The term budget-tablet has come to be associated mostly with Indian manufacturers, and looking at the demand for budget 7-inchers, the big names in the computing industry have only recently begun coming up with sub-15k and sub-10k units.
At CES this year, Acer unveiled the Iconia B1 budget tablet, and since then everyone who wanted a budget tab from a big maker, has been waiting with bated breath for it.
The Iconia B1 made it to our test bench after being recently launched at an aggressive price tag of Rs 7,999, but has it really left us breathless? We at Smartbuy take a look for ourselves.
Design and build
You pick up that tab, and it feels, er... hollow! The construction is mainly plastic, save for the one oddity that is a metal plate at the back. While using, the screen tended to sink in a bit, and the back panel too felt very hollow.
Being a budget tab, we didn’t expect it to come in magnesium alloy construction, but what we did expect from an Acer product was it to feature better build quality. Because to be honest, a device that does not feel evidently plastic-ky, though it might be made of plastic, instils more confidence in terms of handling the device.
The screen is a 7-inch one, but the thick, black bezel that runs around it makes it look much smaller. The black bezel also makes no sense, as there are no capacitive or physical navigation buttons. Instead, the navigation buttons are always on-screen.
There are, however, the standard Power/Sleep button and the volume rocker on the side, but these too, feel a little flimsy. As this tab does not have 3G support, the only two ports at the bottom are the charging port and the microSD port (which is shielded by a flip-open cover). There’s also a 3.5mm headphone jack on top.
The design, however, is a little refreshing. The edges are simplistic, with no frills, literally. And a blue line runs along the sides, giving it a very youngish look. Although the addition of colour is a good idea, providing just one colour option is not.
The Iconia runs on Android 4.1.2 Jelly Bean straight out of the box, making it one of the few big-name-budget-tablets to do so. Powering the tablet is a MediaTek Dual-core 1.2 GHz processor, aided in the process by a 512MB RAM. That’s pretty good if you don’t want to run some heavy apps. But competitor ASUS’s MeMo Pad, also a sub-10k tab, will come with a 1GB RAM, making it a better tab for gaming apps and the sorts.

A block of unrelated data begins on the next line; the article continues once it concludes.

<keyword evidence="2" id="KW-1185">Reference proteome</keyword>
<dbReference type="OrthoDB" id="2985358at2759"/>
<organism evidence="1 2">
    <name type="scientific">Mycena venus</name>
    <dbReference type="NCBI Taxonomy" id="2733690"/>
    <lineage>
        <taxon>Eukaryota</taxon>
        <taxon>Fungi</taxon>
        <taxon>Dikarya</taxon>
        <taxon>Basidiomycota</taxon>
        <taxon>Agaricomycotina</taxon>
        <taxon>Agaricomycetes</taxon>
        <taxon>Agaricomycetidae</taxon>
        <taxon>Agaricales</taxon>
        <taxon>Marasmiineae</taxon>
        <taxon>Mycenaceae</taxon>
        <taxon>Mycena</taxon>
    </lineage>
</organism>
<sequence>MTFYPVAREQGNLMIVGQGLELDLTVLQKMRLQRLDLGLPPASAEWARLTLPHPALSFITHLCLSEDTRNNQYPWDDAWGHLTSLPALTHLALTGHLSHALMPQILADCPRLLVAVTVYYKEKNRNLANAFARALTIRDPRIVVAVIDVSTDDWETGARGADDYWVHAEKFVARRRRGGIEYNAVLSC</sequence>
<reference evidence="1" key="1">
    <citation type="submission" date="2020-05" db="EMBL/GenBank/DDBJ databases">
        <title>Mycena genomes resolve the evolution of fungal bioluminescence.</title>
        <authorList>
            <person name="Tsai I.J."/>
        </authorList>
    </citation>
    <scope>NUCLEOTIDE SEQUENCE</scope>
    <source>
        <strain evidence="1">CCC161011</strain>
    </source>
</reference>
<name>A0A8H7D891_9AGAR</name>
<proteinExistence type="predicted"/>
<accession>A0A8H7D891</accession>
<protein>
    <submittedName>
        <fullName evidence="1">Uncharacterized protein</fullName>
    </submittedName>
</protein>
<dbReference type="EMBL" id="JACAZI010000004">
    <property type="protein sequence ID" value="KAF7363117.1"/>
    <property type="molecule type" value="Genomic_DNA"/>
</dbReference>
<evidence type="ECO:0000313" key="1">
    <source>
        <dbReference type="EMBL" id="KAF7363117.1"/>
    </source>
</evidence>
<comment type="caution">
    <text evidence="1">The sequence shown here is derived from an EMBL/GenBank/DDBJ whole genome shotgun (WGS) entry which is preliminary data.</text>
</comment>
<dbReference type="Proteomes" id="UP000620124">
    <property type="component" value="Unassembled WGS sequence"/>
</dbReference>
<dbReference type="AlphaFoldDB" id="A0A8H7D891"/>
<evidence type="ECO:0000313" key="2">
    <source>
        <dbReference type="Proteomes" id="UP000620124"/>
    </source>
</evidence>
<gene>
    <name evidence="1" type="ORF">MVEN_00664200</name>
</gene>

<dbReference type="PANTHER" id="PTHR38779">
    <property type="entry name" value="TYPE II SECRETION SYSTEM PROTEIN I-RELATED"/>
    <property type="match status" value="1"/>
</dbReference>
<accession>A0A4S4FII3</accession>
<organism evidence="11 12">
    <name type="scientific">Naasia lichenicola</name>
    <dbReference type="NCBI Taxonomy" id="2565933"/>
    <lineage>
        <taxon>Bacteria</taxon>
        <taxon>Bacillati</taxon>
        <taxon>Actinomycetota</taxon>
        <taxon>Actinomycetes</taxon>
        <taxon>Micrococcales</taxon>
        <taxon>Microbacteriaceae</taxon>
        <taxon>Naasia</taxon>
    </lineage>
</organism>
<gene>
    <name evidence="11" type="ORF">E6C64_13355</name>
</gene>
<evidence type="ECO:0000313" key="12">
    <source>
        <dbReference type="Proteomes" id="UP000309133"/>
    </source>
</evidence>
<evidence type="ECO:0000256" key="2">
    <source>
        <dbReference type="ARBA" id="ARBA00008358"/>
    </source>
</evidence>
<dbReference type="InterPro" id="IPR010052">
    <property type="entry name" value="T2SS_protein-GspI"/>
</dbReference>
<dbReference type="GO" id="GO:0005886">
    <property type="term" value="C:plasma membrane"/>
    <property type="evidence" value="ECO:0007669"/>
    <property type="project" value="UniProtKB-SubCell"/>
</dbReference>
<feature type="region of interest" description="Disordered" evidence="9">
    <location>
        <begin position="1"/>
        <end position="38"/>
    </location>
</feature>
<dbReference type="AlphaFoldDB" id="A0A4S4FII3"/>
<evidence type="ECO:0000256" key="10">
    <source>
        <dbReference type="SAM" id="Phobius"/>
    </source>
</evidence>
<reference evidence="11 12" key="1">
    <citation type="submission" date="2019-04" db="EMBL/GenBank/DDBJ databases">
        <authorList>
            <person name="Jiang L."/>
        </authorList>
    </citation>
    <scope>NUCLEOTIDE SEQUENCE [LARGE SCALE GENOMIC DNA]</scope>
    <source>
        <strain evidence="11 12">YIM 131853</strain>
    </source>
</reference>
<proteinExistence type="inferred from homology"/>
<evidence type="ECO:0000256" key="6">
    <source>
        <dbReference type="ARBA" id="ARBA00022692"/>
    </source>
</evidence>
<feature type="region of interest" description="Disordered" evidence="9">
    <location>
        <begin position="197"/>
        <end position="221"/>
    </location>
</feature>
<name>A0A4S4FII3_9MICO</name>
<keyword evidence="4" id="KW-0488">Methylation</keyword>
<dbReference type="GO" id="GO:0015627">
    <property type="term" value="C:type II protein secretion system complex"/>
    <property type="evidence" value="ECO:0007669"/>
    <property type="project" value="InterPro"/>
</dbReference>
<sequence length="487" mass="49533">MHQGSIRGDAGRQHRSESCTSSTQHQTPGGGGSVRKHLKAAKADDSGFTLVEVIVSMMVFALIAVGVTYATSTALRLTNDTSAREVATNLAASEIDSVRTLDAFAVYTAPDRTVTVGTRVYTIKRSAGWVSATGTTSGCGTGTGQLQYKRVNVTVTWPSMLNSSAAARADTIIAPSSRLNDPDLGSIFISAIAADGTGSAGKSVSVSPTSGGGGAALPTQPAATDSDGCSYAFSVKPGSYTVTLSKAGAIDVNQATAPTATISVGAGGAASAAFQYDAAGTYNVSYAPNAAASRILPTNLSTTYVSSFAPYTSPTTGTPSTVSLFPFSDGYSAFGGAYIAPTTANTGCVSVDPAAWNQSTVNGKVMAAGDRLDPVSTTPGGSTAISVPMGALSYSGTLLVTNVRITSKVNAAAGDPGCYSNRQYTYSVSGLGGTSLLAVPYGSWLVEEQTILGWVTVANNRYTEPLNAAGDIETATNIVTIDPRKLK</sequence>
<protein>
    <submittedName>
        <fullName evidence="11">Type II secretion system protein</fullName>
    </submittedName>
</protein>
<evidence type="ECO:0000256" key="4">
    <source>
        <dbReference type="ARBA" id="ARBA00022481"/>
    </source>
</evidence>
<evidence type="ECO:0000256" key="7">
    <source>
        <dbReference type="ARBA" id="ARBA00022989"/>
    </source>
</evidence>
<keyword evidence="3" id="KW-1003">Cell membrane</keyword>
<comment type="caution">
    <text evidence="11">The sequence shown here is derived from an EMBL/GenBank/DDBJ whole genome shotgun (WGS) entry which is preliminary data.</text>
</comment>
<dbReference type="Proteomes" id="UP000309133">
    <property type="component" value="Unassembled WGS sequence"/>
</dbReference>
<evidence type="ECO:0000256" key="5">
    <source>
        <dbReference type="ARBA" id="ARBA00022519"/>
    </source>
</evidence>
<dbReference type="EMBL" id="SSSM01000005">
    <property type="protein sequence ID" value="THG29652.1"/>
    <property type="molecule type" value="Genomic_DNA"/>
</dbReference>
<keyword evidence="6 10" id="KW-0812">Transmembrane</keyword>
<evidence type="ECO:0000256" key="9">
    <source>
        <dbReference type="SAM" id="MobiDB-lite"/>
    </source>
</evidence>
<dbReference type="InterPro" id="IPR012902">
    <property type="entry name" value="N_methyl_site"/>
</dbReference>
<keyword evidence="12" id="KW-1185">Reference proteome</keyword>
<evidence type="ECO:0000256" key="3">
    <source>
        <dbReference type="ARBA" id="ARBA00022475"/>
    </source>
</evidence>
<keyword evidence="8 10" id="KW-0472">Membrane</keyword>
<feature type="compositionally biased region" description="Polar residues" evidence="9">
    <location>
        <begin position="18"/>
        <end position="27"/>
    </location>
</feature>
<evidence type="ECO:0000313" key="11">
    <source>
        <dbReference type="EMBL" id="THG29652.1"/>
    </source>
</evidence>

The display is a 7-inch one, which supports 600x1024 pixels resolution. The pixel density, hence, is quite decent. The Iconia B1 comes with an option of 16 or 32GB of internal storage memory, but this can be expanded using a microSD card by up to 32GB more. An accelerometer is pretty much justified, but a GPS on a tablet without 3G support would help only with apps that offer offline navigation support. In fact, the accuracy of the GPS radio was also quite bad.
The tablet does not have a rear-facing camera – not something that will seriously mar one’s photographic needs, but essential if no other camera is around for a candid shot. There is only a single front cam for video chats. And it brings back the horror that is VGA.
Performance and usage
Using the Iconia is a very smooth experience. Hand it to the guys at Google with Jelly Bean’s Project Butter, or Acer for deciding to stick to the raw Jelly Bean experience, the tablet is not at all laggy. Functionality is extremely smooth, and so are the transitions between menus. Multitasking too is a breeze. Of course the RAM gets loaded if you try and run 6-7 apps together – it’s a 512MB, which can manage only a couple, maybe three. But those 2-3 apps it runs together very smoothly.
The 7-incher is a good device to play popular games on. The processor handles most games very easily. However, the most irksome part of the experience was the presence of the three navigation buttons. All the time! As the tablet does not have any capacitive or physical keys along the bezel, these three keys have to stay on screen at all times.
The result is accidentally clicking these buttons or making Google gestures while playing Temple Run or Subway Surfers. So while a demon’s chasing you, and you have to jump over a boulder, the swipe that you make on the screen can launch Google Now. Well, we do love Google Now, but we don’t think it can get rid of that big beast.
Playing games and reading are also good because the touch sensitivity is the right amount, something that many budget apps miss. But reading can be a bit of a pain because the screen tends to be very reflective at times. And no, not outdoors in the sunlight, but also in rooms with tubelights.
The front camera is definitely sub-par. While using Skype and Google Hangouts, the contacts on the other end complained of a lot of graininess and blurry movements. I wanted to tell them, “Sorry, it’s VGA,” but somehow resisted the temptation.
The battery life, however, is quite decent and it gave us an average of 4-5 hours, if the usage was multimedia heavy. Otherwise, we got around 6 hours for only reading and surfing.
At Rs 7,999 the Iconia B1 is a good deal. It is good as a reader, light gaming, listening to music and web browsing. The mobility is seriously crippled by the lack of 3G, but it doesn’t mean that it is a bad device altogether. Students or professionals who live and work in Wi-Fi covered campuses can make good use of this tab.
Love – Smooth and raw Android experience, light and compact
Hate – Cheap build, no 3G support